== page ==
Died. HOWARD - In Homer, N.Y., May 26, 1877, Edward HOWARD, son of Robert HOWARD, aged 4 years and 6 months.

29 Jun 1877


    Susan Luana HART, widow of the late Hon. Nathan HEATON, was born at Clinton, Oneida County, N.Y., on the 18th day of September, 1791, and was the eldest or first born of ten children, of Jonathan and Orpha Chapin HART of that place. Her nine brothers and sisters were Caroline O., Seth C., Theodore E., John, Polly S., Harriet O., Hiram G., Eber C., and Daniel W., born in the order named, of which only three survive her, namely: Theodore E. HART, of Canandaigua, N.Y., Mrs. Harriet O. EDWARDS, wife of Ex-Judge EDWARDS, of Homer, N.Y., and Hiram G. HART of Clinton N.Y.
    In March, 1815, at the age of seventeen, she married Nathan HEATON of Virgil, Cortland County , N.Y., and bid a temporary farewell to the home and associations of her childhood years, and assumed the duties and responsibilities of a wife and mother, where the log-house with its scanty furniture was the more common residence of the wealthiest as well as the poorest citizen, and the primeval forest threw out its dark shadows on either hand.
    But in the husband of her choice, she had made no mistake. He, by his genial qualities and natural sympathetic kindness of heart, sterling integrity and devotion to principle, won the respect and confidence of his neighbors and all who knew him, and was honored by their suffrage by repeated elections to various town offices and, in the ever memorable campaign of 1840, was elected a member of Assembly for the Southern district of Cortland county on the Whig ticket, his colleague being the Hon. A.H. MICKLE of Homer, N.Y. But he did not live to see the close of his term. Having returned home in February 1841 on a leave of absence for a few days to visit his family, he was taken sick and died in April following.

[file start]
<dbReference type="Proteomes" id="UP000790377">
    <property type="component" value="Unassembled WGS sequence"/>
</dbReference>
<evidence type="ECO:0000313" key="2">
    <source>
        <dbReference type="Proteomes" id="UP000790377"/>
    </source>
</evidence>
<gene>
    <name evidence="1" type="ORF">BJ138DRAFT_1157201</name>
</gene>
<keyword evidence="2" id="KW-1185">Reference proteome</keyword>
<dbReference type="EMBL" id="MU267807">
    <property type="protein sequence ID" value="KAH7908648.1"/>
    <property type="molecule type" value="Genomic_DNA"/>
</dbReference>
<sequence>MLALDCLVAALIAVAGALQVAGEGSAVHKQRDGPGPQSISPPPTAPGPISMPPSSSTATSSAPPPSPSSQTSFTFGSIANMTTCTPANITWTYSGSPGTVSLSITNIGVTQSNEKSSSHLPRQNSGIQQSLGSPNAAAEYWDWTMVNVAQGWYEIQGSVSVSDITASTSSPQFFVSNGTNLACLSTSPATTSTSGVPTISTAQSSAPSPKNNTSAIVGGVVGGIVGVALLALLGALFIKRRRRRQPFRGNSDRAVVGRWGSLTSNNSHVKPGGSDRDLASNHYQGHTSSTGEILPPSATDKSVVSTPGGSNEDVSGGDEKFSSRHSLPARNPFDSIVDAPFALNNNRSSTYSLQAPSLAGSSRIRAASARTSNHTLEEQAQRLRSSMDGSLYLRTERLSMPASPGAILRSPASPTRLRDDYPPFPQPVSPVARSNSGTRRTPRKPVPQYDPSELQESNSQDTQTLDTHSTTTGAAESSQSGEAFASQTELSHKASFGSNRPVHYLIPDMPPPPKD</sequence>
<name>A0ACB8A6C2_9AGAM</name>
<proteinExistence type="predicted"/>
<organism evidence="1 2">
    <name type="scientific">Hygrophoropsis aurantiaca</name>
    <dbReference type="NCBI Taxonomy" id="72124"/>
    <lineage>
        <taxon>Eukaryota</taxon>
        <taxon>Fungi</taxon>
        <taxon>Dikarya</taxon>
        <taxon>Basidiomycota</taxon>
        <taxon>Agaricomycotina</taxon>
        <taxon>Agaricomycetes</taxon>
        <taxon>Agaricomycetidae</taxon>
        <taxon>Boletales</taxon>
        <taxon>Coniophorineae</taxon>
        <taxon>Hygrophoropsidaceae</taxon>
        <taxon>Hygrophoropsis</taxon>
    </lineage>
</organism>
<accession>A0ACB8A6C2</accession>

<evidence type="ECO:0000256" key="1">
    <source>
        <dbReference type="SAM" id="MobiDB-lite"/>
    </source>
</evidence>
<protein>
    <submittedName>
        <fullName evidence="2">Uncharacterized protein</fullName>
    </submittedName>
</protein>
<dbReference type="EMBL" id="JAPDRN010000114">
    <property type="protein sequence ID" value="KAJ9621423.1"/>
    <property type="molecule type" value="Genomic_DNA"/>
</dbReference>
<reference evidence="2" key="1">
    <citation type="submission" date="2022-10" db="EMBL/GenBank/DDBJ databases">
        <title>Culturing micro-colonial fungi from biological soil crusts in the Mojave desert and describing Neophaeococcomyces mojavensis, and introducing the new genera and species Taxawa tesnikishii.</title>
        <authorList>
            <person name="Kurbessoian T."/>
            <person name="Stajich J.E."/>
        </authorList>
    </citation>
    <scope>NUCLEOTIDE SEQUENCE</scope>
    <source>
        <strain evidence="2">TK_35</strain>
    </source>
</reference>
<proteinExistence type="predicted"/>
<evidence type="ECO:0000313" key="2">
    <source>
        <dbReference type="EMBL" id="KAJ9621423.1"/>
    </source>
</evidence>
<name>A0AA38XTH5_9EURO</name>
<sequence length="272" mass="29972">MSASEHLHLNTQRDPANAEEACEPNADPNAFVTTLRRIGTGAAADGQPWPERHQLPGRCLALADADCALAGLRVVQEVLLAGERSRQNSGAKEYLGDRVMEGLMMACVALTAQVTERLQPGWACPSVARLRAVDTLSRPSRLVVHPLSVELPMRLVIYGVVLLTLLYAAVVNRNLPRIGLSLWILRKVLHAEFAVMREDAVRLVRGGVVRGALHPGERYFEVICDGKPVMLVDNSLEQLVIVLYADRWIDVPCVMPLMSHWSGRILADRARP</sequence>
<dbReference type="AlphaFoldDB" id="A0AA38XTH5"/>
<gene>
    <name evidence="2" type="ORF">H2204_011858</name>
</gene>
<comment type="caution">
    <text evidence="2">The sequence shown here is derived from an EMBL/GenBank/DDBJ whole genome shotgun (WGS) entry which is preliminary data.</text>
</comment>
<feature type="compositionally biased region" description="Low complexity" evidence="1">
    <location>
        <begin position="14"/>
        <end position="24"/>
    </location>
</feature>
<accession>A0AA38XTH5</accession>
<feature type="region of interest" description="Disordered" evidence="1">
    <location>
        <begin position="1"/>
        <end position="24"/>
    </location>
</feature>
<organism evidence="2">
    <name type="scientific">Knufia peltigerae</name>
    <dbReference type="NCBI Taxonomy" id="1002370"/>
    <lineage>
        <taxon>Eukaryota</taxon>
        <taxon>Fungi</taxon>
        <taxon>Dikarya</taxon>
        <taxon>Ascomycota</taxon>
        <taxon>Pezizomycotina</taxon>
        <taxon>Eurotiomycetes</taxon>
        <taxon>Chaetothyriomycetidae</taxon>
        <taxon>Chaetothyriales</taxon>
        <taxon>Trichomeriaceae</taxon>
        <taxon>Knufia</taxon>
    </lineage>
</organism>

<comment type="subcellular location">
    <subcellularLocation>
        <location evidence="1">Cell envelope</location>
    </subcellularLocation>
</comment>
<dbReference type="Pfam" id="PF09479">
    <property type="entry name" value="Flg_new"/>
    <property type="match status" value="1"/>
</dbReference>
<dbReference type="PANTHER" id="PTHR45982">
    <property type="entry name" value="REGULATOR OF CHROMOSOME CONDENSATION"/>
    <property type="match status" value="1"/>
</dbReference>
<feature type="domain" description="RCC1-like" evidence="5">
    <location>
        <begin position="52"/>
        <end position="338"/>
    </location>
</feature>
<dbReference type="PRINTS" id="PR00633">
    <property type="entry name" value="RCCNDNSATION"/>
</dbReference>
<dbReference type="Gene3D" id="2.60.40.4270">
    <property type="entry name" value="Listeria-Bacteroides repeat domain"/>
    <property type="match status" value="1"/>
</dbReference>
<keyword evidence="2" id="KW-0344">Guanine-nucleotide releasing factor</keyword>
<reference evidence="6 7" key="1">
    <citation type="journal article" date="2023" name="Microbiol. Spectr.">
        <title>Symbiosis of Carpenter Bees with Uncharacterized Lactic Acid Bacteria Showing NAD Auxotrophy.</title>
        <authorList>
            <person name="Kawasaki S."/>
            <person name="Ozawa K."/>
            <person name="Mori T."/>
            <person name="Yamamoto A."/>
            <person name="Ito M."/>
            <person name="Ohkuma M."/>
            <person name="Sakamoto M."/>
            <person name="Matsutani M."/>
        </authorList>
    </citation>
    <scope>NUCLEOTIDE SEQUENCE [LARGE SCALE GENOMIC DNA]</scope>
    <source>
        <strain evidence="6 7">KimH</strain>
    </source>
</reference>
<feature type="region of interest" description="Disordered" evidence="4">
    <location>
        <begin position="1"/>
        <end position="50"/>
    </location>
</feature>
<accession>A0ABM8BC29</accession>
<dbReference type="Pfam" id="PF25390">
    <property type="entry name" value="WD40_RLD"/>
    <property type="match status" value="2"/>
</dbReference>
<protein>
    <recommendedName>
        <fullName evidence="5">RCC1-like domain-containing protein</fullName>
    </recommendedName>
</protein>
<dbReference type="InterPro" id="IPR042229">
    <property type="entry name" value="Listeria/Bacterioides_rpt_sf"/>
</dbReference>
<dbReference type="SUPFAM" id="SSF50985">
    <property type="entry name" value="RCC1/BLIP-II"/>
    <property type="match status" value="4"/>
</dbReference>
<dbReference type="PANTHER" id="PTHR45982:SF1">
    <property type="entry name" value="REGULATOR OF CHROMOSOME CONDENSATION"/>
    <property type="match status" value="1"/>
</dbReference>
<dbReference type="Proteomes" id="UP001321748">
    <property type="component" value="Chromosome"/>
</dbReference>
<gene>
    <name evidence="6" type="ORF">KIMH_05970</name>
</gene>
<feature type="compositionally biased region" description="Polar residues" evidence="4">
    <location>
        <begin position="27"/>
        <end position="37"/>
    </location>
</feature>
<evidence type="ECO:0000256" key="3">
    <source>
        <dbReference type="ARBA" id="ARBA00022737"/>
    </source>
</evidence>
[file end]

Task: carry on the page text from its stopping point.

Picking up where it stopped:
But to return to the sunject of this notice, in her family relations she was strict and exacting but always candid and sincere, never indulging in unprofitable jokes or idle gossip, and in all matters of a public nature she took a lively interest which she enjoyed to the last, was well informed, and enteres into conversations and discussions with those the best informed with a keen relish to the very latest weeks of her life.